How to Prepare for a Hurricane Season in New York

Preparation for a storm, particularly a hurricane, is of paramount importance. The proactive steps taken before the storm can significantly mitigate the impact and potential damage. Before a Hurricane

When it comes to hurricane preparedness, it is crucial to take a proactive approach. Below is a brief hurricane preparation checklist that may assist in safeguarding both life and property.

  • Keep a constant check on weather updates and news broadcasts for the latest information about the hurricane.
  • Secure your home by closing and boarding up windows, and consider installing hurricane shutters.
  • Compile a disaster supply kit. This should include items like bottled water, non-perishable food, first-aid supplies, personal hygiene items, portable chargers, flashlights, and batteries.
  • Make sure you have a plan for your pets. Not all shelters will accommodate them, so plan accordingly.
  • Check your insurance policies to ensure they cover damages caused by hurricanes.
  • Make a family communication plan. It's essential to know how you'll contact one another and where you'll meet if you can't go home.
  • Prepare your car. Fill your gas tank, check the tires, and ensure your car is in good working condition.
  • If you live in a mandatory evacuation zone, plan where you'll stay and how you'll get there. It could be a hotel, a relative's home, or a designated shelter.

During a Hurricane

In the face of a hurricane, it is vital to take certain precautions to ensure safety. Below is a concise list of actions to follow that align with the topic of what to do during a hurricane:

  • Stay informed: Monitor local news and weather reports for updates and instructions.
  • Seek shelter: If evacuation is not an option, stay indoors, away from windows and glass doors.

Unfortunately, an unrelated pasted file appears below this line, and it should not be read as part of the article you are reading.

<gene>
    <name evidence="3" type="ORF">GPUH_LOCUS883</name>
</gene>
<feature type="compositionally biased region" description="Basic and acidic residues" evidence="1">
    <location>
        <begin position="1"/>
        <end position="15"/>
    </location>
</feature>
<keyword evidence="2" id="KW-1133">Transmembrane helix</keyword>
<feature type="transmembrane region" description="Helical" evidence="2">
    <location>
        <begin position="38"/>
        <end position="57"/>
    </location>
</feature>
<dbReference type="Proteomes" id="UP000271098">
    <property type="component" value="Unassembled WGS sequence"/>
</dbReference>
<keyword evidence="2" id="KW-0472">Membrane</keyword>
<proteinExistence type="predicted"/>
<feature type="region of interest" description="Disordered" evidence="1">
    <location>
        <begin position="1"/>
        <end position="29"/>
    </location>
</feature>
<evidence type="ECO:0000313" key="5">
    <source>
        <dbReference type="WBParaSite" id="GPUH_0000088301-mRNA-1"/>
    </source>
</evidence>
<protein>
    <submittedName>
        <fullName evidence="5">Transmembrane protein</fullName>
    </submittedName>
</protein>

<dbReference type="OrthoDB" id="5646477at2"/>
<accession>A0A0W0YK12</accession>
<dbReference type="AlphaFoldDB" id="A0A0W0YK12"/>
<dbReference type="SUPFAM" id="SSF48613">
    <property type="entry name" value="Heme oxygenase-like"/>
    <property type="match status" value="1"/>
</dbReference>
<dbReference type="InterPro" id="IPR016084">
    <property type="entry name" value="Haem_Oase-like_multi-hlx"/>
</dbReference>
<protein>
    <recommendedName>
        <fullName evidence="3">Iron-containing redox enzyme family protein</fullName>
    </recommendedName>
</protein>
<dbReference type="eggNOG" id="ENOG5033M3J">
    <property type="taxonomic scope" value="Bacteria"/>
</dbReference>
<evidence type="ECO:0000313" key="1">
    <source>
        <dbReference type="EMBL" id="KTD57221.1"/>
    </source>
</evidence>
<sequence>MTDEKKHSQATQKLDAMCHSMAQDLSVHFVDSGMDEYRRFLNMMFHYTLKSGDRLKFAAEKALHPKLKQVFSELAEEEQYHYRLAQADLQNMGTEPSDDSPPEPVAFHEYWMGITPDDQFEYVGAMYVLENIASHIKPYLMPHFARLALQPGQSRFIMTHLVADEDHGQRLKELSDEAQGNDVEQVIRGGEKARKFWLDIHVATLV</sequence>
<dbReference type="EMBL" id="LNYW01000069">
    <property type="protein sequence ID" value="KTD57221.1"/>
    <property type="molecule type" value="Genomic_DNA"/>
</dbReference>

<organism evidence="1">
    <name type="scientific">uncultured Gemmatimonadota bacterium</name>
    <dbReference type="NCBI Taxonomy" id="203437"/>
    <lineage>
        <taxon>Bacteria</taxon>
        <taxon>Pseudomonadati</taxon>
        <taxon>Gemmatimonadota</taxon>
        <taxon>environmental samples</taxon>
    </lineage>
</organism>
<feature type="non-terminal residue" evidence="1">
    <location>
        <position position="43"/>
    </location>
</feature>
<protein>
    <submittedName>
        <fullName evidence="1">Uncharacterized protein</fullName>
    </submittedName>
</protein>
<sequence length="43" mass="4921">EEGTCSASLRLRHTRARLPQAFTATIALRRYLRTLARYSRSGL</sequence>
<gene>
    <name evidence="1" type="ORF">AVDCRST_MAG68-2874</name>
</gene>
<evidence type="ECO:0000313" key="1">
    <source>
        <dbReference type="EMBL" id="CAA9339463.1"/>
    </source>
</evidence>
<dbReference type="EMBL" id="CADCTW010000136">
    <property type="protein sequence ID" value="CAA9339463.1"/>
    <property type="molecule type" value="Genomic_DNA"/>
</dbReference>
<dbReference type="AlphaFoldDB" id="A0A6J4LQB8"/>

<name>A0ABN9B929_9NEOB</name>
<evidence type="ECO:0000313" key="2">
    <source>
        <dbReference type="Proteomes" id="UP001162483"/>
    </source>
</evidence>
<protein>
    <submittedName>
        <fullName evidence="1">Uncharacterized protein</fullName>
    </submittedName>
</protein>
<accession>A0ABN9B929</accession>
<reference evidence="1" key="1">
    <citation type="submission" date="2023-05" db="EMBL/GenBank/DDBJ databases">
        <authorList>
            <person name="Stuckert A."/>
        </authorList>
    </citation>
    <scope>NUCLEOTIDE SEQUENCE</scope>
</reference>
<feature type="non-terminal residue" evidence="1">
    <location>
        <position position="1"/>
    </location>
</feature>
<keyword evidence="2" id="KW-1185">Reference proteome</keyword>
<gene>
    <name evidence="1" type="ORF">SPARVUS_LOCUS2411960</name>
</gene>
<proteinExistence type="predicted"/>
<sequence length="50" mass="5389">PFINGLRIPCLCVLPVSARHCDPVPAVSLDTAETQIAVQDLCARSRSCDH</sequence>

• Secure your surroundings: Close all interior doors, secure and brace external doors.
  • Prepare for power outages: Keep flashlights and extra batteries handy. Avoid using candles due to the risk of fire.
  • Avoid flood water: Do not walk, swim, or drive through flood water. It may be electrified or contaminated.
  • Have an emergency kit: Ensure you have enough food, water, medications, and other essentials for at least three days.
  • Communicate: Let loved ones know your plans and whereabouts. Keep your mobile devices charged.

After a Hurricane

Once a hurricane has passed, it is crucial to take certain steps to ensure safety and begin recovery. Here are some steps on what to do after a hurricane:

  • Check for injuries and damages: Ensure the safety of yourself and others around you. Check for any damages to your property or surroundings.
  • Contact your insurance company: File an insurance claim for any damages to your property. It's advisable to take photos of the damage as evidence.
  • Contact FEMA: If your insurance does not cover the damage, or if you do not have insurance, you can apply for assistance from the Federal Emergency Management Agency (FEMA).
  • Assess your vehicle: If your vehicle was damaged, you may need to file a car insurance claim. Similar to property damage, document the damage with photographs.